4. In Continents: A Love Story you examine how love changes over time. Do Oona’s beliefs on the subject mirror your own?

Maybe. The novel is based on my divorce. I wanted to write a different kind of book about divorce, more delicate, perhaps even more beautiful.

5. What does a typical day of writing look like for you? Do you have a specific routine that you follow? How long does a book typically take you to write?

I currently write in the mornings and evenings. During the day, I work as a psychotherapist at a counseling center. Routines and rituals are important. It takes me two or three years to write a book.

6. What book was the most challenging for you to write and why?

Every book has its challenges. Although I have written 25 novels, I am always overcome with self-doubt when starting a new book: Do I still know how to do this? Have I lost my touch? Have I lost my language—all the nuances that I love so much?

7. Where do you travel, and what do you like to do on your trip?

I have travelled fairly extensively. I have lived—and written—in Greece, Israel, and India. These have become my second home countries.

8. Who or what inspired your love for literature and writing? Do your children have a similar love of literature?

My parents had a difficult marriage, and my childhood home was riddled with conflict. My father was wounded in the war and became an alcoholic. I had an older sister, who suffered from a birth defect and was sickly. Stories and writing were my escape from our turbulent and sometimes violent family dynamics.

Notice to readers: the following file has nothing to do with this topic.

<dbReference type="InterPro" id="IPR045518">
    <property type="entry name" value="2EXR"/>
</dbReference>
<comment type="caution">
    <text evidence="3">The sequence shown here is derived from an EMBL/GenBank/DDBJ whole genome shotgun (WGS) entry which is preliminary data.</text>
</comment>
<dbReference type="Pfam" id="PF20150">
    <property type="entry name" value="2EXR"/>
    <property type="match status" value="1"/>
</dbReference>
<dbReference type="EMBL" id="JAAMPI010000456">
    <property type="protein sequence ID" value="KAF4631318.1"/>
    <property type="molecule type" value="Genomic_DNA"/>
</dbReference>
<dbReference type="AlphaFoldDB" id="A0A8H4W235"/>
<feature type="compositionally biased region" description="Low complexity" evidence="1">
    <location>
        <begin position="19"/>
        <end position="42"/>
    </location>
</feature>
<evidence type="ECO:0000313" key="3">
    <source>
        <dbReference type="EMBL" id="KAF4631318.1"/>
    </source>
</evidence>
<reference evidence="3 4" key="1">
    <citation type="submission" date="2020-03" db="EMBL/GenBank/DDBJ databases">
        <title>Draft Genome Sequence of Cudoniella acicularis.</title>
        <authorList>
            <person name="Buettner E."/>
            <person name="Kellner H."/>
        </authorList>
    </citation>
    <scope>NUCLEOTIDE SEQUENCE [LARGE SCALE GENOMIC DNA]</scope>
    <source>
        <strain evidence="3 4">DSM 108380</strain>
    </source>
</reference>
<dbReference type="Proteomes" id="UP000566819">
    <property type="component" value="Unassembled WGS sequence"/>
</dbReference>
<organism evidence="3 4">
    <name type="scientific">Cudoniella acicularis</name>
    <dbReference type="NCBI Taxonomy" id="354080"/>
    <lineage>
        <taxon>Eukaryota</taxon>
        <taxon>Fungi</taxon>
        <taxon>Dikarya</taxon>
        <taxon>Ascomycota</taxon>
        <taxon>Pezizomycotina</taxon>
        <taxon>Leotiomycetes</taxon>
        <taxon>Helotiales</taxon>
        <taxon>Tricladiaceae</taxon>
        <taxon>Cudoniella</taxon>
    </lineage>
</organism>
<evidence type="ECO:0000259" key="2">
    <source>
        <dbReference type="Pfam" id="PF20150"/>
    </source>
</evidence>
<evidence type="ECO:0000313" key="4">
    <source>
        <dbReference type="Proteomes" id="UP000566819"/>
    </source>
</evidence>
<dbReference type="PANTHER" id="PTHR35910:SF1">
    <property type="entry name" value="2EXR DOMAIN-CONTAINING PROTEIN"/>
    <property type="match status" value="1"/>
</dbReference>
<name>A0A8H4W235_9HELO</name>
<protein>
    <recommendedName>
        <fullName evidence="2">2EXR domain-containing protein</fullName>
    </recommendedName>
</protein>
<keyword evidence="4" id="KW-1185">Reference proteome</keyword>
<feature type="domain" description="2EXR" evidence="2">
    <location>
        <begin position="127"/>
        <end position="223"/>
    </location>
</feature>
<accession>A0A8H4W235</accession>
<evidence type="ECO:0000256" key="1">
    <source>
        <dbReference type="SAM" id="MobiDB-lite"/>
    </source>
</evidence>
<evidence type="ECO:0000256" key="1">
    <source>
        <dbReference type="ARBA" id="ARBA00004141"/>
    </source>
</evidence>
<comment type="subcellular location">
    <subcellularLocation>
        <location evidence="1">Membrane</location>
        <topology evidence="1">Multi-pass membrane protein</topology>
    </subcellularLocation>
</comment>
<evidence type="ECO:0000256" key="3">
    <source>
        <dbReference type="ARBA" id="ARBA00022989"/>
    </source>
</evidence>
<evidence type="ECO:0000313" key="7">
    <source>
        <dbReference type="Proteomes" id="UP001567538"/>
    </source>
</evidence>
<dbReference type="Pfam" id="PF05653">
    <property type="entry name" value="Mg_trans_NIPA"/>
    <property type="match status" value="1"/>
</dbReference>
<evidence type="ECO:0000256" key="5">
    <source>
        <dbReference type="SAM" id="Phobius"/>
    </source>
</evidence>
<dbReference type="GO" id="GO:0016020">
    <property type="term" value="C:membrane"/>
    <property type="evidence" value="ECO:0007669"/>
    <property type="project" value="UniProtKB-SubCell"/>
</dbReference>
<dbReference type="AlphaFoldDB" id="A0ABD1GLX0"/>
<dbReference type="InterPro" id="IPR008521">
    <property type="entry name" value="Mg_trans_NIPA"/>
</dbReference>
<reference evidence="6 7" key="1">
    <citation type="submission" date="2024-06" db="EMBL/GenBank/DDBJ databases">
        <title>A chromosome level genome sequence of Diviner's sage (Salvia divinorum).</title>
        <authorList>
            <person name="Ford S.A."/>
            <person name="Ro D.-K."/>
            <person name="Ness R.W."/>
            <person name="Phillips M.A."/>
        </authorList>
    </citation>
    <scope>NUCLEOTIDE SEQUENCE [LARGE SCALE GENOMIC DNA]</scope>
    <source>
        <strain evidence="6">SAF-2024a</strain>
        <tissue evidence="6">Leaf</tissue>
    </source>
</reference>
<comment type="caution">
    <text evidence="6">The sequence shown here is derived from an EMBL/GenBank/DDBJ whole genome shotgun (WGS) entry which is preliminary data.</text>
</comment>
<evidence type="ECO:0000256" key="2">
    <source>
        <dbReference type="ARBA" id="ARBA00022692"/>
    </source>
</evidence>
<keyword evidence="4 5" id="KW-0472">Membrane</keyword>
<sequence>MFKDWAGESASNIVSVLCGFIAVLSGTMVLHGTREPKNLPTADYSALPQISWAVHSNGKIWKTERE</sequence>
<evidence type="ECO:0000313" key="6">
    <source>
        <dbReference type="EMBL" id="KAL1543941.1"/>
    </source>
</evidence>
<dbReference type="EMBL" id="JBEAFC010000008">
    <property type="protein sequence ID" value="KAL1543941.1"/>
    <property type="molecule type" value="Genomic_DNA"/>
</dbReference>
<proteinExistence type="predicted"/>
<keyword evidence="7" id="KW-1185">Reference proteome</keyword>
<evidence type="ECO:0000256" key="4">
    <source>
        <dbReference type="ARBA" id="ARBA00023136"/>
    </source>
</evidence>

Both of my parents loved literature and writing. This inspired me, of course, and we lived next door to the local library. I learned to read and began to explore books at the age of four. My two daughters are avid readers as well.

9. What advice would you give to new and struggling writers? What has been the best piece of advice that you have received?

Read a lot. All kinds of literature, everything you can get your hands on. And listen to people; foster your curiosity.

10. How have your writing and writing process changed over time?

Not much. Mornings are still the best time for me to write. I write all my novels at least three times. I write poems all the time and put together collections every now and then.

11. What has been the most rewarding moment of your writing career?

Every time I can sense the heartbeat of a new story within me.